Unsurprisingly our trip to the farm to assist with branding was called off first thing on Saturday morning (when we only had a couple of inches of snow) and although we did manage to make it into town yesterday for some shopping, we have been unable to get out at all today.

We had been planning to view another litter of puppies in Strathmore near Calgary, but although Jim was able to dig the car out, when we got to the TransCan the first thing we saw was 3 cars stuck in a snowdrift on the eastbound carriageway, so we turned back and have had to settle for a rather frustrating afternoon reading books and watching films.

On the subject of the puppies, we did hear back from the rescue centre about the litter we saw in Brooks last week.

They called us on Wednesday to tell us we could have Anneka, the female pup. We were delighted and discussed collection dates, adoption fees etc. then just as I was about to get off the phone, the lady at the rescue centre told us they'd found out that the puppies father was no less than a St Bernard!

As you can imagine, this rather changed things and so although we haven't totally ruled Anneka out, we've been looking at a few other options. This latest litter we are hoping to see are Golden Retriever x Bernese Mountain Dog, otherwise known as a Golden Mountain Dog. Hopefully we'll make it up there later in the week, although the forecast does not look encouraging!

More on our wacky weather here

Friday, 18 April 2008

14c and sun... now here comes the snow!

Another beautiful spring day today and the grass is also beginning to turn green at long last! We begun our watering regime earlier in the week and will now be watering non-stop through till then end of the summer.

This means when we're at home we have to go outside every hour or two to move the sprinkler round our rather substantial garden - all on a quest to maintain a perfect British lawn in the midst of the dry Albertan prairie!

On the plus side water isn't metred here and Canada has more water in its lakes than the 38 million population could ever drain dry.

So, the grass is green, the weather is warm. It's a home run to summer now? Not quite. A snow storm is heading our way bringing several inches of the white stuff and plummenting temperatures. The predicted high on Sunday of -7c will be 34 degrees colder than last Sunday!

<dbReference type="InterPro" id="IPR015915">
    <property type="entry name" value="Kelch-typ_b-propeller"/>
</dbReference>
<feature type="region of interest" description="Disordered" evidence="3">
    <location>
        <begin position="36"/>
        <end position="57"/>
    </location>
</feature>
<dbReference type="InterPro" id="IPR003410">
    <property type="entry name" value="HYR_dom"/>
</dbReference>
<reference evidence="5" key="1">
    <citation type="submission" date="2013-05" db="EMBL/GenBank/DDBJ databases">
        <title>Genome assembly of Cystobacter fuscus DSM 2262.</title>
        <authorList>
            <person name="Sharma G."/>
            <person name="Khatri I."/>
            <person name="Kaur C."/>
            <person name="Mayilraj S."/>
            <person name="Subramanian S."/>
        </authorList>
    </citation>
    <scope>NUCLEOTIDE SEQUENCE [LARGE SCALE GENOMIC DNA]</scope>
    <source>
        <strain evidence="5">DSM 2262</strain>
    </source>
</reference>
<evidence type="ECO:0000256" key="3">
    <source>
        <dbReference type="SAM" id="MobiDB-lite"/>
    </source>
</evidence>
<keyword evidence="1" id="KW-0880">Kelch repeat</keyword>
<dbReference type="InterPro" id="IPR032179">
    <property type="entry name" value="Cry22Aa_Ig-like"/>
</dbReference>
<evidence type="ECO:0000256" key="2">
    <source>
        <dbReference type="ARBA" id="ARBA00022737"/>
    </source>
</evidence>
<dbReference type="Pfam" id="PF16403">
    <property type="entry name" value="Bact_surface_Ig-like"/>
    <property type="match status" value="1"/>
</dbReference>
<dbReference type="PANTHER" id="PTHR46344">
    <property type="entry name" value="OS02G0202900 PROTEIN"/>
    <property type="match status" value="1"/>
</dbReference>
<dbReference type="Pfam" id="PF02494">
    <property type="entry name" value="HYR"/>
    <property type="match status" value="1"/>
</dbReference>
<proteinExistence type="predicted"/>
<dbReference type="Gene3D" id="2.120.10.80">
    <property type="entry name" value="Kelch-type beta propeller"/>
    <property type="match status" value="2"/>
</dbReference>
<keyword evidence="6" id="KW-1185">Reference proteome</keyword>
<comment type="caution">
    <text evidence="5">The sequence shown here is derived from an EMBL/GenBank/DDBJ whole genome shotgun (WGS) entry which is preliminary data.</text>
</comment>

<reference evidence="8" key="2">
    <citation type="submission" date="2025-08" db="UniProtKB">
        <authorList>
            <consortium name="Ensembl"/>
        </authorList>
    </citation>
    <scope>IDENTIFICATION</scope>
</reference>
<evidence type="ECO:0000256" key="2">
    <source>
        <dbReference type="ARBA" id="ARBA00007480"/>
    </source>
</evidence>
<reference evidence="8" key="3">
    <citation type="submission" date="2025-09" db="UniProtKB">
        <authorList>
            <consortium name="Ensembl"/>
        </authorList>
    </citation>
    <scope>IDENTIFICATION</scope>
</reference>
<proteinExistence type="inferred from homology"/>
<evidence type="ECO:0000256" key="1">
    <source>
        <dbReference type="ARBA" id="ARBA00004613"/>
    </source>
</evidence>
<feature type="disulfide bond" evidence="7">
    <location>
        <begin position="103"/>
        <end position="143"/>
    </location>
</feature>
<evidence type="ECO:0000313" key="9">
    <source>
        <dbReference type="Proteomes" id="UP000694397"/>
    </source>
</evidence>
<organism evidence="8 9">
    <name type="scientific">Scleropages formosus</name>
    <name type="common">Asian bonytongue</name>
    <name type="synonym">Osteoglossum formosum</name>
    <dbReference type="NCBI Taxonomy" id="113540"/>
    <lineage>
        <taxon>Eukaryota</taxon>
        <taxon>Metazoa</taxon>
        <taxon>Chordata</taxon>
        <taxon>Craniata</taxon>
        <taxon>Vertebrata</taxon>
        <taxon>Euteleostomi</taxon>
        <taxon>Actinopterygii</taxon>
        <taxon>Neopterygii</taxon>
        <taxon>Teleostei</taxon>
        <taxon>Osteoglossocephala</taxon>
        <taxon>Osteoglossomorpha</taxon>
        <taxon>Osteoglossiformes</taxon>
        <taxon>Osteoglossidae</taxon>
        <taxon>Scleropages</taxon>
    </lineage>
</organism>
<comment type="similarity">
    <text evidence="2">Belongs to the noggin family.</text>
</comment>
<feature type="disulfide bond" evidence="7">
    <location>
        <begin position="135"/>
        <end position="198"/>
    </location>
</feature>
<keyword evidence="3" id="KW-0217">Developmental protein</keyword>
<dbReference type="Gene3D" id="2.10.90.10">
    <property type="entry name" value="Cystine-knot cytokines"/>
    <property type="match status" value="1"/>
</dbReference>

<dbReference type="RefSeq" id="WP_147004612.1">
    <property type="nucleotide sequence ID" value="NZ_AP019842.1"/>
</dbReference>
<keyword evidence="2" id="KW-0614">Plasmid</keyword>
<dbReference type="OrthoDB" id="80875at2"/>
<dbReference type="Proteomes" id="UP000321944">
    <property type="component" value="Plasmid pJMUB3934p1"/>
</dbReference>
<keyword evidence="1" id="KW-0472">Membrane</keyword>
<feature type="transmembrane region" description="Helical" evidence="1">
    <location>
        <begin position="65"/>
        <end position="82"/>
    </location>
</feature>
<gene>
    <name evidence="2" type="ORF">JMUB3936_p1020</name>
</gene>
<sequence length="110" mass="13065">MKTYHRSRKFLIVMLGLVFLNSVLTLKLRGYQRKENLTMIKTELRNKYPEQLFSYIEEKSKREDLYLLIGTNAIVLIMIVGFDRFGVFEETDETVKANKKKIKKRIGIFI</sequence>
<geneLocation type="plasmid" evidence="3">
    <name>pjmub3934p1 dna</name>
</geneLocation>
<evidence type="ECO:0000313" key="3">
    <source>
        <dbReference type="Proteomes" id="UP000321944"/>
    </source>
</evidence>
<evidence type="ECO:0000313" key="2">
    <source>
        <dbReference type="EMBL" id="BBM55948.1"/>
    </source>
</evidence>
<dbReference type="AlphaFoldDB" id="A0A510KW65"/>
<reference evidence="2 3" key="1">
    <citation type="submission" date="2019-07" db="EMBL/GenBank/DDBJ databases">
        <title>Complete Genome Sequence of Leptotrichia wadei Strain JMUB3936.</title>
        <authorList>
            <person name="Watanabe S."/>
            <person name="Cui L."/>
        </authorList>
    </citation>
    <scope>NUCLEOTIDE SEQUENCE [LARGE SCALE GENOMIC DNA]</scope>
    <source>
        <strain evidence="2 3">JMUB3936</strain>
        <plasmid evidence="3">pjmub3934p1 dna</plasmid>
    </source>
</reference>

At this stage we're not quite sure how this will impact on our plans to assist with branding at a farm tomorrow. We're waiting on a phone call at 8:30am tomorrow!

Sunday, 13 April 2008

Medicine Hat Spring Rodeo

The Chinook wind has been blowing in our direction today, briefly lifting temperatures to 28c mid-afternoon. The Chinook brings a strange kind of warmth, outside it's like being blasted by a hairdryer - too breezy to sit in the garden, but baking behind glass.

These few weeks of springtime must be savoured though, we are at a rare point where it is warm outside, but we are not yet besieged by insects! We've yet to complete the loop on our first year, but we do know that sometime between now and July the mosquitoes will come out en masse and that we'll no longer be able to leave doors and windows open for fear of letting the aircon out and the bugs in!

So whilst this season lasts we are making the most of it. Today we went to the Medicine Hat Spring Rodeo. Despite the weather (which no one could have predicted) it was an indoor event with the usual mixture of Steer Wrestling, Calf Roping and Barrel Racing along with a quaintly North American event, Boys Steer Riding. This event involves children aged between 9-13 riding a bucking bull for as long as they can and then being thrown off into the arena. The kids then have to pick themselves up quickly enough to escape the bull when it inevitably spins round and looks for its rider!

Health & Safety in the UK would have a fit, but here it's entertainment and is often the beginning a profitable rodeo career!

Saturday, 12 April 2008

That was it's summer!

After a brief return to order in the house, chaos descended on us once again on Friday when a team of workmen arrived to rip out our kitchen, which within 3 hours is exactly what they had done! Where once there was an oven, a sink, units and a lino floor, by lunchtime there was nothing!